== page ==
Fall of the Berlin Wall


Time flies! It has now been 28 years since the Berlin Wall opened, changing German and European history forever. That means that a generation of Germans has not lived in a divided Germany.

I have always been a lover of history until it occurred to me that I was living history. After all, the Cold War had shaped life in our village (I grew up next to the largest ammunition depot in the world) as well as my employment because I worked on a U.S. air base for many years.

During the early 1980s I took several trips to West Berlin and East Germany. They were very educational and satisfied my curiosity. How could I ever forget the fortified borders and the uneasy feeling of being watched around the clock? Would I get in trouble for photographing an empty shop window? How could I spend my pocket money when there was nothing worthwhile to buy, but I was not allowed to take it back home?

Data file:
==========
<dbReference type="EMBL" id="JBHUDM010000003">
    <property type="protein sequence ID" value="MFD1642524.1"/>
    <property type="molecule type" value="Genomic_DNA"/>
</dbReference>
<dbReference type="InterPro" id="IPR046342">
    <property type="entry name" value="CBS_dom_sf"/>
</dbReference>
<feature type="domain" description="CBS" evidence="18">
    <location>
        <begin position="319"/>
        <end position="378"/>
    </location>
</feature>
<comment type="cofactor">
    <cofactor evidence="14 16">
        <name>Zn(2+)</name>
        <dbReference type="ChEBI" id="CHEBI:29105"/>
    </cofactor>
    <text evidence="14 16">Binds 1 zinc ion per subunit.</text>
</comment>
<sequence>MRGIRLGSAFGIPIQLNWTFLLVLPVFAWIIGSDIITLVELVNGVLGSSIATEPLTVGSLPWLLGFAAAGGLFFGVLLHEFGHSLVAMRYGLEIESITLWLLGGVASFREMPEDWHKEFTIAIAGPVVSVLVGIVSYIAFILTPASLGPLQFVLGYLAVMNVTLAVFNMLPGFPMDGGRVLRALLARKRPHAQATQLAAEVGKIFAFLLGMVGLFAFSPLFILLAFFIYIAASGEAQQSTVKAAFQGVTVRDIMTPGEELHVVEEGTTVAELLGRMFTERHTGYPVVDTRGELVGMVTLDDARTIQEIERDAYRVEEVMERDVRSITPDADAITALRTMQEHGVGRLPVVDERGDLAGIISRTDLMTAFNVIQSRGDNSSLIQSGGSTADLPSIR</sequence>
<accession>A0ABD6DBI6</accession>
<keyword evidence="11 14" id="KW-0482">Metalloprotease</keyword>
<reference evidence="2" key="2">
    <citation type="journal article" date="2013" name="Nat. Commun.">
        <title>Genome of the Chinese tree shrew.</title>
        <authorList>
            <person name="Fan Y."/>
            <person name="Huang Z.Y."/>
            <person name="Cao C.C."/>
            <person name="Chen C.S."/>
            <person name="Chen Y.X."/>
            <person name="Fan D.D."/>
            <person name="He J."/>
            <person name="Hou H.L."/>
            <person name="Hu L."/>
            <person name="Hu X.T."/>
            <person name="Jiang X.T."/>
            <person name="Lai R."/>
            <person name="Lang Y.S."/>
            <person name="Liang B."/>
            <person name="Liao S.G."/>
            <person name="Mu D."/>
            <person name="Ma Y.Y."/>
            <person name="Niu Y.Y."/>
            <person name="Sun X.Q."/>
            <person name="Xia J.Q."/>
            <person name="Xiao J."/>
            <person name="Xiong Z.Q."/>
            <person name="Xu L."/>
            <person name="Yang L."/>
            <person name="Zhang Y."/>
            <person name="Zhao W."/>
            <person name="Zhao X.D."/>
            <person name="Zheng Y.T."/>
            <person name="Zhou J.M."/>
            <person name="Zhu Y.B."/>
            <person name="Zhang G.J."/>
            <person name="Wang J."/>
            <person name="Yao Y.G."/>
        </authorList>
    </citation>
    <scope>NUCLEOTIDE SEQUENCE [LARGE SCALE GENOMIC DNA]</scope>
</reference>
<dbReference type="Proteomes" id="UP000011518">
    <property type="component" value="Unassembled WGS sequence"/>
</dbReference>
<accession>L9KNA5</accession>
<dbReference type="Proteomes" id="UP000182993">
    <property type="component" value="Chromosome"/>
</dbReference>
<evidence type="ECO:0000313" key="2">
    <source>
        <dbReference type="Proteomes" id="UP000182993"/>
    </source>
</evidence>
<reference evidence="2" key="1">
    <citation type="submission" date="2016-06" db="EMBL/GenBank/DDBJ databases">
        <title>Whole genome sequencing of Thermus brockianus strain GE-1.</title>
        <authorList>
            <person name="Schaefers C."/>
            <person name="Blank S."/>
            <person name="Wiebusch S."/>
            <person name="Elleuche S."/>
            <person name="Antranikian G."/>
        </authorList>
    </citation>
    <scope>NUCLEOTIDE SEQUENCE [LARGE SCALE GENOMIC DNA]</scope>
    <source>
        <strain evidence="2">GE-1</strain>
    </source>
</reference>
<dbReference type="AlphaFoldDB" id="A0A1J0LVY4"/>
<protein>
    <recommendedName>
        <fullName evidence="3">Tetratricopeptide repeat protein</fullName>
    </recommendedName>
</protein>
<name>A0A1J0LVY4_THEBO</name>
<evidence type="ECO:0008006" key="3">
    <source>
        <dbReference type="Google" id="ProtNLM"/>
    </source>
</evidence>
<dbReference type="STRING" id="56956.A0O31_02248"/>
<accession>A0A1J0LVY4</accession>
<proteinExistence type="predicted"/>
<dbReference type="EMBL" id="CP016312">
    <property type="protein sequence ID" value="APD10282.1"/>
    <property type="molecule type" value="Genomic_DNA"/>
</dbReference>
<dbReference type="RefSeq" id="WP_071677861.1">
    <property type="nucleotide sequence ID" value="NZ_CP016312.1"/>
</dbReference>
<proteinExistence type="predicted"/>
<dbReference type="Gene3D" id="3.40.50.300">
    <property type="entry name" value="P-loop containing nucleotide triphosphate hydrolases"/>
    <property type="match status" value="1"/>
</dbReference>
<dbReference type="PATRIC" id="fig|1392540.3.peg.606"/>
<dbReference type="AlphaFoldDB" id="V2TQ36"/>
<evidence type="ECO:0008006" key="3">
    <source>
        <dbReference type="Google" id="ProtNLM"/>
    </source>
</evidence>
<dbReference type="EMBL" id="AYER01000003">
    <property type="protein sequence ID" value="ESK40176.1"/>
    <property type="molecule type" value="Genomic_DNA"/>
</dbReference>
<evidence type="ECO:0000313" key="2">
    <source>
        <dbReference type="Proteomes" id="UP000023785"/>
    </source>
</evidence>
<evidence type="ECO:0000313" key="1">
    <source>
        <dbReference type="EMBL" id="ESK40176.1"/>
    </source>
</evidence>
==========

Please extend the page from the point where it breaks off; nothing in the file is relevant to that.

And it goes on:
Fast forward to 1989, the most eventful year in my life. November 1989 was an especially busy time for me. I had just gotten married and was clearing out my bachelor apartment while also searching for a larger apartment. The sudden opening of the Berlin Wall therefore caught me by surprise.

My first reaction was disbelief, followed by unease. The 1980s had seen lots of tension and economic insecurity. East Germany, on the other hand, had enjoyed full employment. How could all those people be absorbed into the West German economy? It turned out that my fears were not unfounded. But first there was euphoria. Friends and families could visit each other after all those years. And East Germans were finally able to travel abroad.

I have never returned to Berlin after the fall of the wall. I doubt that I would recognize it anymore.


Image: SSgt F. Lee Corkran, DoD photo, USA


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